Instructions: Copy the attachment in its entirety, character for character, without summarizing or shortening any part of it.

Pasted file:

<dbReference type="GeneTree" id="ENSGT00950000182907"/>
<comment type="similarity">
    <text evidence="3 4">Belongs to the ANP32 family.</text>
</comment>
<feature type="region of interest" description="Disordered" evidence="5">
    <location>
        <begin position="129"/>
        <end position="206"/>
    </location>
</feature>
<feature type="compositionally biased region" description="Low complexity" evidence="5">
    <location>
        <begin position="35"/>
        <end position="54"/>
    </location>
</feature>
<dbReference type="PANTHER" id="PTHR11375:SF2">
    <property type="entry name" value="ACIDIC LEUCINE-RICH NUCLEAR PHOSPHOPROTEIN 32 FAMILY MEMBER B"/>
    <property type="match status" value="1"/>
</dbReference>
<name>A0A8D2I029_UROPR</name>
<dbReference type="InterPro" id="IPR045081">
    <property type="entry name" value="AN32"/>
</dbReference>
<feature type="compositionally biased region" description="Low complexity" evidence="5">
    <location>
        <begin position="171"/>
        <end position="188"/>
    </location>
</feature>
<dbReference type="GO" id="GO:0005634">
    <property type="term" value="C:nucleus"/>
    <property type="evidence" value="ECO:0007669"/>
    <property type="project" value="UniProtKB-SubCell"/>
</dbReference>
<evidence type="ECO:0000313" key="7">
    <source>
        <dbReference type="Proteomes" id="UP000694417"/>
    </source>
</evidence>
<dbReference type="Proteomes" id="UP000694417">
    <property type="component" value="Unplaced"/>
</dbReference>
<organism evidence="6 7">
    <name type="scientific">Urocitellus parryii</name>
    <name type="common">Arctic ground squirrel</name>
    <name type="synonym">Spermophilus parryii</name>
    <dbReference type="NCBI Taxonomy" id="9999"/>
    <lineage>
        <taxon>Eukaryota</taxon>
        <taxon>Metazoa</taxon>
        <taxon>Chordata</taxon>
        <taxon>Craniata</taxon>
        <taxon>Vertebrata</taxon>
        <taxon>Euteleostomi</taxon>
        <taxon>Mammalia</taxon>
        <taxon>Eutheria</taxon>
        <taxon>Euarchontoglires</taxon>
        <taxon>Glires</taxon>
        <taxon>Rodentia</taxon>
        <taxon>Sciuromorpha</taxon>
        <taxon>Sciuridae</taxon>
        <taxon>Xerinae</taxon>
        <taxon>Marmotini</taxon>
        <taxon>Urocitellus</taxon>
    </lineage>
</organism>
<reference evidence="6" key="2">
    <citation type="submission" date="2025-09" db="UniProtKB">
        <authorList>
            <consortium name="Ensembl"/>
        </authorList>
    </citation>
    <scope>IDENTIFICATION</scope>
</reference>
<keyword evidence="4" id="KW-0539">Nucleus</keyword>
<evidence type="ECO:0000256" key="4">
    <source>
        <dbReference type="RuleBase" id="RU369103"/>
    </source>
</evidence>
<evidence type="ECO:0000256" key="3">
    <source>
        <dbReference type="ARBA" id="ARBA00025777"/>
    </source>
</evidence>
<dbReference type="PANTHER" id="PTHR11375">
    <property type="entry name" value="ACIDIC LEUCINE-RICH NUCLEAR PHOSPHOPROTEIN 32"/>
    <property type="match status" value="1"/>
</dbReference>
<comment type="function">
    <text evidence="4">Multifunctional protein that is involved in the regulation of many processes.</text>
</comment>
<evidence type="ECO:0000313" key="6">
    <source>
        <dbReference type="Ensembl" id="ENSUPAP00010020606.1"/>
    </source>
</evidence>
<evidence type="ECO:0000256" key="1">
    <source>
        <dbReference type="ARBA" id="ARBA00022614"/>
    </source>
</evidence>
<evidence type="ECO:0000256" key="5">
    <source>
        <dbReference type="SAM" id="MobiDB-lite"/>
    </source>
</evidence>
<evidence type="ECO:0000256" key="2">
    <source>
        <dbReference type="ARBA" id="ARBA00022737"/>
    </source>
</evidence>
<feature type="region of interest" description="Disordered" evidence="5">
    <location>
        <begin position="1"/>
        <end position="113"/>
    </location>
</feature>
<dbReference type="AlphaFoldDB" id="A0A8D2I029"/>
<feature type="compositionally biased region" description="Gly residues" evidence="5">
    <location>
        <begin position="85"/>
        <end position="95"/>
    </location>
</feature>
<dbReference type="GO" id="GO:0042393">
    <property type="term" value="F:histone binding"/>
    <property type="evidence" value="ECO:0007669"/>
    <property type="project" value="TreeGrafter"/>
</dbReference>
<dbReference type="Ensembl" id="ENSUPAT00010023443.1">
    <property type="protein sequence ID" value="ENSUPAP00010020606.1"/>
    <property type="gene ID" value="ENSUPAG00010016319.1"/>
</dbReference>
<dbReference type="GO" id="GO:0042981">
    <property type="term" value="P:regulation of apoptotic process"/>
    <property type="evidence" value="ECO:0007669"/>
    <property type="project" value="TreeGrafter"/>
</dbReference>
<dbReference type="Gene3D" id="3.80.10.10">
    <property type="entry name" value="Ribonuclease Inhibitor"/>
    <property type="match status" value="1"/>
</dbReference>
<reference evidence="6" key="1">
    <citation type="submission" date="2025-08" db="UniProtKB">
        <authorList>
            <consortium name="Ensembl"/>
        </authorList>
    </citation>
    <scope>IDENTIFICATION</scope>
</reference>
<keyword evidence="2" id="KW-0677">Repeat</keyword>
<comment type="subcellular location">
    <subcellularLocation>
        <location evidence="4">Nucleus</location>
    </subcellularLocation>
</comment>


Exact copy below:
<dbReference type="GeneTree" id="ENSGT00950000182907"/>
<comment type="similarity">
    <text evidence="3 4">Belongs to the ANP32 family.</text>
</comment>
<feature type="region of interest" description="Disordered" evidence="5">
    <location>
        <begin position="129"/>
        <end position="206"/>
    </location>
</feature>
<feature type="compositionally biased region" description="Low complexity" evidence="5">
    <location>
        <begin position="35"/>
        <end position="54"/>
    </location>
</feature>
<dbReference type="PANTHER" id="PTHR11375:SF2">
    <property type="entry name" value="ACIDIC LEUCINE-RICH NUCLEAR PHOSPHOPROTEIN 32 FAMILY MEMBER B"/>
    <property type="match status" value="1"/>
</dbReference>
<name>A0A8D2I029_UROPR</name>
<dbReference type="InterPro" id="IPR045081">
    <property type="entry name" value="AN32"/>
</dbReference>
<feature type="compositionally biased region" description="Low complexity" evidence="5">
    <location>
        <begin position="171"/>
        <end position="188"/>
    </location>
</feature>
<dbReference type="GO" id="GO:0005634">
    <property type="term" value="C:nucleus"/>
    <property type="evidence" value="ECO:0007669"/>
    <property type="project" value="UniProtKB-SubCell"/>
</dbReference>
<evidence type="ECO:0000313" key="7">
    <source>
        <dbReference type="Proteomes" id="UP000694417"/>
    </source>
</evidence>
<dbReference type="Proteomes" id="UP000694417">
    <property type="component" value="Unplaced"/>
</dbReference>
<organism evidence="6 7">
    <name type="scientific">Urocitellus parryii</name>
    <name type="common">Arctic ground squirrel</name>
    <name type="synonym">Spermophilus parryii</name>
    <dbReference type="NCBI Taxonomy" id="9999"/>
    <lineage>
        <taxon>Eukaryota</taxon>
        <taxon>Metazoa</taxon>
        <taxon>Chordata</taxon>
        <taxon>Craniata</taxon>
        <taxon>Vertebrata</taxon>
        <taxon>Euteleostomi</taxon>
        <taxon>Mammalia</taxon>
        <taxon>Eutheria</taxon>
        <taxon>Euarchontoglires</taxon>
        <taxon>Glires</taxon>
        <taxon>Rodentia</taxon>
        <taxon>Sciuromorpha</taxon>
        <taxon>Sciuridae</taxon>
        <taxon>Xerinae</taxon>
        <taxon>Marmotini</taxon>
        <taxon>Urocitellus</taxon>
    </lineage>
</organism>
<reference evidence="6" key="2">
    <citation type="submission" date="2025-09" db="UniProtKB">
        <authorList>
            <consortium name="Ensembl"/>
        </authorList>
    </citation>
    <scope>IDENTIFICATION</scope>
</reference>
<keyword evidence="4" id="KW-0539">Nucleus</keyword>
<evidence type="ECO:0000256" key="4">
    <source>
        <dbReference type="RuleBase" id="RU369103"/>
    </source>
</evidence>
<evidence type="ECO:0000256" key="3">
    <source>
        <dbReference type="ARBA" id="ARBA00025777"/>
    </source>
</evidence>
<dbReference type="PANTHER" id="PTHR11375">
    <property type="entry name" value="ACIDIC LEUCINE-RICH NUCLEAR PHOSPHOPROTEIN 32"/>
    <property type="match status" value="1"/>
</dbReference>
<comment type="function">
    <text evidence="4">Multifunctional protein that is involved in the regulation of many processes.</text>
</comment>
<evidence type="ECO:0000313" key="6">
    <source>
        <dbReference type="Ensembl" id="ENSUPAP00010020606.1"/>
    </source>
</evidence>
<evidence type="ECO:0000256" key="1">
    <source>
        <dbReference type="ARBA" id="ARBA00022614"/>
    </source>
</evidence>
<evidence type="ECO:0000256" key="5">
    <source>
        <dbReference type="SAM" id="MobiDB-lite"/>
    </source>
</evidence>
<evidence type="ECO:0000256" key="2">
    <source>
        <dbReference type="ARBA" id="ARBA00022737"/>
    </source>
</evidence>
<feature type="region of interest" description="Disordered" evidence="5">
    <location>
        <begin position="1"/>
        <end position="113"/>
    </location>
</feature>
<dbReference type="AlphaFoldDB" id="A0A8D2I029"/>
<feature type="compositionally biased region" description="Gly residues" evidence="5">
    <location>
        <begin position="85"/>
        <end position="95"/>
    </location>
</feature>
<dbReference type="GO" id="GO:0042393">
    <property type="term" value="F:histone binding"/>
    <property type="evidence" value="ECO:0007669"/>
    <property type="project" value="TreeGrafter"/>
</dbReference>
<dbReference type="Ensembl" id="ENSUPAT00010023443.1">
    <property type="protein sequence ID" value="ENSUPAP00010020606.1"/>
    <property type="gene ID" value="ENSUPAG00010016319.1"/>
</dbReference>
<dbReference type="GO" id="GO:0042981">
    <property type="term" value="P:regulation of apoptotic process"/>
    <property type="evidence" value="ECO:0007669"/>
    <property type="project" value="TreeGrafter"/>
</dbReference>
<dbReference type="Gene3D" id="3.80.10.10">
    <property type="entry name" value="Ribonuclease Inhibitor"/>
    <property type="match status" value="1"/>
</dbReference>
<reference evidence="6" key="1">
    <citation type="submission" date="2025-08" db="UniProtKB">
        <authorList>
            <consortium name="Ensembl"/>
        </authorList>
    </citation>
    <scope>IDENTIFICATION</scope>
</reference>
<keyword evidence="2" id="KW-0677">Repeat</keyword>
<comment type="subcellular location">
    <subcellularLocation>
        <location evidence="4">Nucleus</location>
    </subcellularLocation>
</comment>